Project lead: Catholic Education Western Australia
Project funding: $45,400 Round 3 2014
In 2015, out of a total of approximately 5,500 teachers, Catholic Education Western Australia (CEWA) had 31 Aboriginal and Torres Strait Islander teachers, none of whom was in the position of principal, deputy principal or assistant principal. The Aboriginal and Torres Strait Islander School Leadership Pilot Project (ASLP) was a response to these statistics, and to the fact that very few Aboriginal and Torres Strait Islander teachers applied for leadership roles.
Under the ASLP which ran from June 2014 to July 2015, 15 teachers were invited to participate and ten accepted. Activities under the program included:
- Support in assuming whole school responsibilities
- Mentoring and executive shadowing
- Four two-day learning modules
- Enrolment in a Masters Degree
- Personal capacity building including cultural reflection.
By July 2015, eight of the ten participants had commenced a Masters Degree at the University of Notre Dame. All participants planned and implemented at least one problem based learning project with a whole school or part school responsibility.
Participants’ principals were supportive, despite the program requiring significant time away from their schools. Participants developed between them a collegiality through which they acknowledged their own skills which built their confidence as potential leaders.
Program successes include:
- One participant successful in her application for a Head of Department position in a senior secondary regional school and accepted into CEWA’s Beginning Leaders Program 2015
- One participant successful in her application as Literacy Coordinator in a rural primary school
- One participant successful in her application as Early Childhood Coordinator in a remote community school and accepted into the Emerging Leaders Program 2015
- One participant successful in applying for a Head of Year in a senior secondary regional school.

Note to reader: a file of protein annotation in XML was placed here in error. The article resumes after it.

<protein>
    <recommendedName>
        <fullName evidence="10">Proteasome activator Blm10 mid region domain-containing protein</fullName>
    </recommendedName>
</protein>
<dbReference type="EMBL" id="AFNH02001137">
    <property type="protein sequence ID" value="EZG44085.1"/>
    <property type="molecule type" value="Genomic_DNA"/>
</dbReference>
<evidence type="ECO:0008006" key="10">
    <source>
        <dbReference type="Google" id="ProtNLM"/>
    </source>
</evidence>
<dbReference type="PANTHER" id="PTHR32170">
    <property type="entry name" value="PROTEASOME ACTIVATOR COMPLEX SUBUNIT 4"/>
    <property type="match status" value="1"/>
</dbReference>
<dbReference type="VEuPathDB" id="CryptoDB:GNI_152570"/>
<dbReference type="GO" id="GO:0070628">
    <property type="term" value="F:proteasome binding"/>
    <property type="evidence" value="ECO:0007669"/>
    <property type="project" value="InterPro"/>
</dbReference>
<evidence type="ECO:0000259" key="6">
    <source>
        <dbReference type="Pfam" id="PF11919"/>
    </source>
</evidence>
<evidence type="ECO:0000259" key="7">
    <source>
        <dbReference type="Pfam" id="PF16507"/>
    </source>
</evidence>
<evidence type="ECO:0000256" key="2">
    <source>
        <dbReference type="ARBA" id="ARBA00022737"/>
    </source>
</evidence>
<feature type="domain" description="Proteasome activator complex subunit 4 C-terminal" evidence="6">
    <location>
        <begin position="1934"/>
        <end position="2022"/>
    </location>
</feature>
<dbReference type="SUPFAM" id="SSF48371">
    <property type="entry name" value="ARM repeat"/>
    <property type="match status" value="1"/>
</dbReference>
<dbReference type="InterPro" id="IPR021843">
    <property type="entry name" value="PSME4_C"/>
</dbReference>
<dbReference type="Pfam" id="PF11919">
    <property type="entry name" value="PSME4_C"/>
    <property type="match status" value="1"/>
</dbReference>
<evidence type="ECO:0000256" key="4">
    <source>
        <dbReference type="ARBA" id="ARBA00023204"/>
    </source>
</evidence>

The project managers reported on the challenges of recruiting participants. Generally, teachers felt they were not ready for the program, despite those who did participate acknowledging their extensive knowledge and skills. These issues demonstrate why leadership development programs for Aboriginal and Torres Strait Islander teachers are necessary.
Issues faced by participants from remote locations were great, including large distances, travelling times and infrequent flights. To remedy these challenges, program managers recommended conducting some learning modules in school vacation times.
The program required a great deal of commitment from the program managers, the participant teachers and their principals and school colleagues. The program managers have acknowledged the support from the home schools in ensuring the completion of school based projects.
The intersection between CEWA’s two projects, ASLP and Here to Teach – Pre service and Early Career Teacher Development Program, is enabling continuous engagement and capacity building of Aboriginal and Torres Strait Islander teachers from early career to leadership, enabling the development of an association of Aboriginal and Torres Strait Islander teachers in CEWA schools.
A leadership consultant in the School Improvement Directorate has the responsibility for supporting Aboriginal and Torres Strait Islander teachers on leadership pathways in their professional learning, using a case management approach.
MATSITI evaluation conclusions
MATSITI funding provided the impetus for CEWA to establish the ASLP. While the allocated MATSITI funding was for five participants, the CEWA provided an additional $40,000 in funding to enable ten participants. The success of the ASLP has resulted in its integration within the range of leadership programs offered by the CEWA. It is planned to conduct the ASLP every two years.
From the conduct of the ASLP pilot, the program managers have identified a range of ways in which the program can be improved and made sustainable. MATSITI has raised the consciousness of staff in CEWA regarding MATSITI objectives, including the need to boost the level of Aboriginal and Torres Strait Islander school leaders which will enhance community engagement, improve student outcomes and encourage more Aboriginal and Torres Strait Islander people to consider a career in teaching.
The success of this project demonstrates the value of careful planning to achieve a comprehensive leadership program, linking with other programs, supportive principals and continuous evaluation enabling adjustments to the program where and when necessary.
Project contact: Norman Brahim, Aboriginal Scholarships & Cadetships, Catholic Education Western Australia